Poets and philosophers have been enraptured by the imagination since the beginning of time. “I am certain of nothing but the holiness of the Heart’s affections and the truth of the Imagination,” romantic poet John Keats once wrote. For playwright George Barnard Shaw, imagination was the beginning of creation, the first step to manifesting our deepest desires in the physical, material world: “You imagine what you desire. You will what you imagine. And at last, you create what you will.” Founding feminist Mary Wollstonecraft, on the other hand, thought the imagination was a gift generously bestowed upon us by the gods. “Imagination is the true fire stolen from heaven to animate this cold creature of clay,” she wrote in characteristically evocative prose.
But no words on the imagination startle with more truth than Einstein’s famous assertion that “imagination is more important than knowledge.” In our era of content-driven education with its mechanical memorization and high-stakes standardized tests, how can this be true? The word “imagination” itself carries a magical— if childlike quality— as if it only belonged in rainbow-colored kindergarten classrooms and sandboxes. No, forget inspiration and invention, ingenuity and curiosity. Knowing the exact years of WWI and the number of elements on the periodic table—we’ve been told— is more important. Rather than encourage students to imagine, we cram their brains with useless facts. So obsessed are we with knowing that we devotedly read What Your Sixth Grader Should Know and reduce what could be a consciousness-raising curriculum to a list of spirit-squashing state standards.
Yet despite our education system’s emphasis on knowledge, there can be no innovation without imagination. If knowledge is composed of the things we know for sure, imagination permits us to play with possibilities, to explore the untrodden terrain of new ideas. Proust’s In Search of Lost Time. Einstein’s theory of relativity. No feat in the arts or sciences can be accomplished without the ability to see and believe in something that is not yet there.
In her timeless classic on art and the human spirit, If You Want to Write, the same trove that gave us art as infection and why Van Gogh painted irises and night skies, Brenda Ueland suggests the imagination is a glorious gateway to the divine. If the atheist/agnostic among us shudder at her use of “God” and “Holy Ghost,” we can exchange her religious language for more secular terms. God, Universe, Spirit, Fate. Whatever we call it, the fact remains: when we create, we connect to something magnificently larger than ourselves. In splendidly simple prose, Ueland argues— much like her idol Romantic poet and fellow champion of the creative spirit William Blake— that we should create for the whole of our limited time on Earth. Why? Because more than our capacity to reason, our imagination is what separates us from brutes:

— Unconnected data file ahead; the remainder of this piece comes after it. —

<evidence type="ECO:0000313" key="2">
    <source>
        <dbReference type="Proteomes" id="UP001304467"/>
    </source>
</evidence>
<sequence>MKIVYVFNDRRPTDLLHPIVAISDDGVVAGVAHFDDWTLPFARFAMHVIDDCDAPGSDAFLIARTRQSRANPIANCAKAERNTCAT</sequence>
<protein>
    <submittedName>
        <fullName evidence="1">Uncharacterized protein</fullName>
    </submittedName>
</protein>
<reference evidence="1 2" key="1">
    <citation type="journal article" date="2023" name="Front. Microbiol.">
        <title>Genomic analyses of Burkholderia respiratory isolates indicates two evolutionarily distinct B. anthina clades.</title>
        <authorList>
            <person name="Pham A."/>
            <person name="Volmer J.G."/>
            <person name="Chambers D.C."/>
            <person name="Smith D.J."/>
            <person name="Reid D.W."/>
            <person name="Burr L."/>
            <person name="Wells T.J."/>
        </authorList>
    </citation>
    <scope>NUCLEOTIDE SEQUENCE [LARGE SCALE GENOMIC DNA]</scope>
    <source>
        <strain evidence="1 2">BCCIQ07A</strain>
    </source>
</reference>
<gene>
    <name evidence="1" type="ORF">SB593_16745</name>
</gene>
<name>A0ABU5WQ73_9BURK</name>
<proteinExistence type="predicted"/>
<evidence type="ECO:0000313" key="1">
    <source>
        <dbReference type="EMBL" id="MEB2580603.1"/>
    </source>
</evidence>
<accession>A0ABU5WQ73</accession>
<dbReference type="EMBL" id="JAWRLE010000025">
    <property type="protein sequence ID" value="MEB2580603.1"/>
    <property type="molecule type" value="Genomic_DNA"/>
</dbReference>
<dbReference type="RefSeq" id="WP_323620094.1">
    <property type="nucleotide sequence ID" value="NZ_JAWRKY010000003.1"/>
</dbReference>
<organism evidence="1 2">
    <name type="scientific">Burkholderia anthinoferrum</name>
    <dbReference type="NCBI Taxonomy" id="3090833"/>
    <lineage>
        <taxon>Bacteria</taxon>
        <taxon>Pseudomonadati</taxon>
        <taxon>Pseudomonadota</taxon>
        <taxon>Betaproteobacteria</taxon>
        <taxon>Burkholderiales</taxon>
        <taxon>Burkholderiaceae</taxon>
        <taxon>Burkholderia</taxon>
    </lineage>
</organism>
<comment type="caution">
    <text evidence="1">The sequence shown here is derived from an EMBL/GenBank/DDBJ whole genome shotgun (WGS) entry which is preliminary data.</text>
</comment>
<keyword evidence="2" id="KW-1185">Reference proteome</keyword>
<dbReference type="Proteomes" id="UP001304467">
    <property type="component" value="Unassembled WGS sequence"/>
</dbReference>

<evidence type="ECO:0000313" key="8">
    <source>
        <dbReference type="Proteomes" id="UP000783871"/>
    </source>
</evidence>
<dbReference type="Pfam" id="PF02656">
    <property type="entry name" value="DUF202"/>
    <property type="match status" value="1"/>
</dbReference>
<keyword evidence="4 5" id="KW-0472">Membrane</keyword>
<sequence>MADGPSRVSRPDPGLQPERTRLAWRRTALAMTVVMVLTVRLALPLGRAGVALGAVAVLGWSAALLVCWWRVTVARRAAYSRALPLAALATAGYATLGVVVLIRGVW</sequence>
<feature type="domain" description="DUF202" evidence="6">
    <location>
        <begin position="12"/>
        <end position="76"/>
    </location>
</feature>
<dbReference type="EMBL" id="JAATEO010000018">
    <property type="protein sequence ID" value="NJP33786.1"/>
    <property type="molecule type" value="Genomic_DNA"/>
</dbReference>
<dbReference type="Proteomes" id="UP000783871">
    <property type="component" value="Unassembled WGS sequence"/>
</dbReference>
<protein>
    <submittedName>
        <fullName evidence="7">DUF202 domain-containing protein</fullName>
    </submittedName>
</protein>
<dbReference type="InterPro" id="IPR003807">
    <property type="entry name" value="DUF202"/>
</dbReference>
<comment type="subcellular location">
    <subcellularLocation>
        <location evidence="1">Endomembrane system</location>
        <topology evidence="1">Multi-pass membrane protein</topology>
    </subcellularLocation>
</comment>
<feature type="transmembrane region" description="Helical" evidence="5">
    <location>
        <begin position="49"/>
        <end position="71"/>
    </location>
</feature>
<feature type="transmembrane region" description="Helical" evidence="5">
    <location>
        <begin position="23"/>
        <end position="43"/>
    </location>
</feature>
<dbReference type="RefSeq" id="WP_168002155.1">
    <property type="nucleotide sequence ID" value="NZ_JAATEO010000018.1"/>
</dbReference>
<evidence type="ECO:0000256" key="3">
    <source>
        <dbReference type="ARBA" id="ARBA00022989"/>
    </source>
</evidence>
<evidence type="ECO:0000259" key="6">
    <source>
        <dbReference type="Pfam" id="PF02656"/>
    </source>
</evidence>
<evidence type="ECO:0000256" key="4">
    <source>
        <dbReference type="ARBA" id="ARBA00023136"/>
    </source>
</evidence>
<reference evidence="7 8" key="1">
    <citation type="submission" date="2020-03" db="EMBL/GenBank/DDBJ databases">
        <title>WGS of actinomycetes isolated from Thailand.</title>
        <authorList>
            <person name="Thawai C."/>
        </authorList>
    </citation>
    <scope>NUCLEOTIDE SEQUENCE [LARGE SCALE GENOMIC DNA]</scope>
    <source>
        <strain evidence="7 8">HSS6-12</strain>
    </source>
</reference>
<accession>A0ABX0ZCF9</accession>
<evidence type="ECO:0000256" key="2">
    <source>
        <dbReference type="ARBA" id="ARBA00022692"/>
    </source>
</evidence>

“But the ardor for it [the imagination] is inhibited and dried up by many things; as I said, by criticism, self-doubt, duty, nervous fear which expresses itself in merely external action like running up and downstairs and scratching items off lists and thinking you are being efficient; by anxiety about making a living, by fear of not excelling.
Now this creative power I think is the Holy Ghost. My theology might not be very accurate but that is how I think of it. I know that William Blake called this creative power the Imagination and he said it was God.
Now Blake thought this creative power should be kept alive in all people for all their lives. And so do I. Why? Because it is life itself. It is the Spirit. In fact it is the only important thing about us. The rest of us is legs and stomach, materialistic cravings and fears.”
If creative expression is the portal to a more exalted life, one question remains: how do we keep the imaginative impulse alive? Ueland offers a simple solution: use it. Unfortunately in our efficiency-obsessed era, we find it hard to waste time on such “frivolous” pursuits. After all, wouldn’t it be more productive to go grocery shopping for tonight’s dinner than compose a love song? What’s the point of writing a 5-act play or perfecting a Beethoven concerto? Why bother painting a vase of sunflowers or a wheat field at dawn? Why devote time to our art when there are more serious things to be done?
Though there are always to-do lists and time sheets, we must create— it’s what we’re here to do. To disregard the muse and refuse ourselves the God-given gift of creation, to deny ourselves what we most want is an unforgivable betrayal of the self. Sadly, in our sensible world of should’s and have to’s, it’s common to sacrifice our wants:
“But if we are women we think it is more important to wipe noses and carry doilies than to write or play the piano. And men spend their lives adding and subtracting and dictating letters when they secretly long to write sonnets and play the violin and burst into tears at the sunset.
They do not know, as Blake did, that this is a fearful sin against themselves. They would be much greater now, more full of light and power, if they had really written the sonnets and played the fiddle and wept over the sunsets, as they wanted to.”
If You Want to Write is a rousing reminder to forget duty and obligation and honor our wants, whether we want to write a novel or learn to cook Szechuan. For more invaluable wisdom on creativity and art, read The Artist’s Way, Bird by Bird, and Becoming a Writer.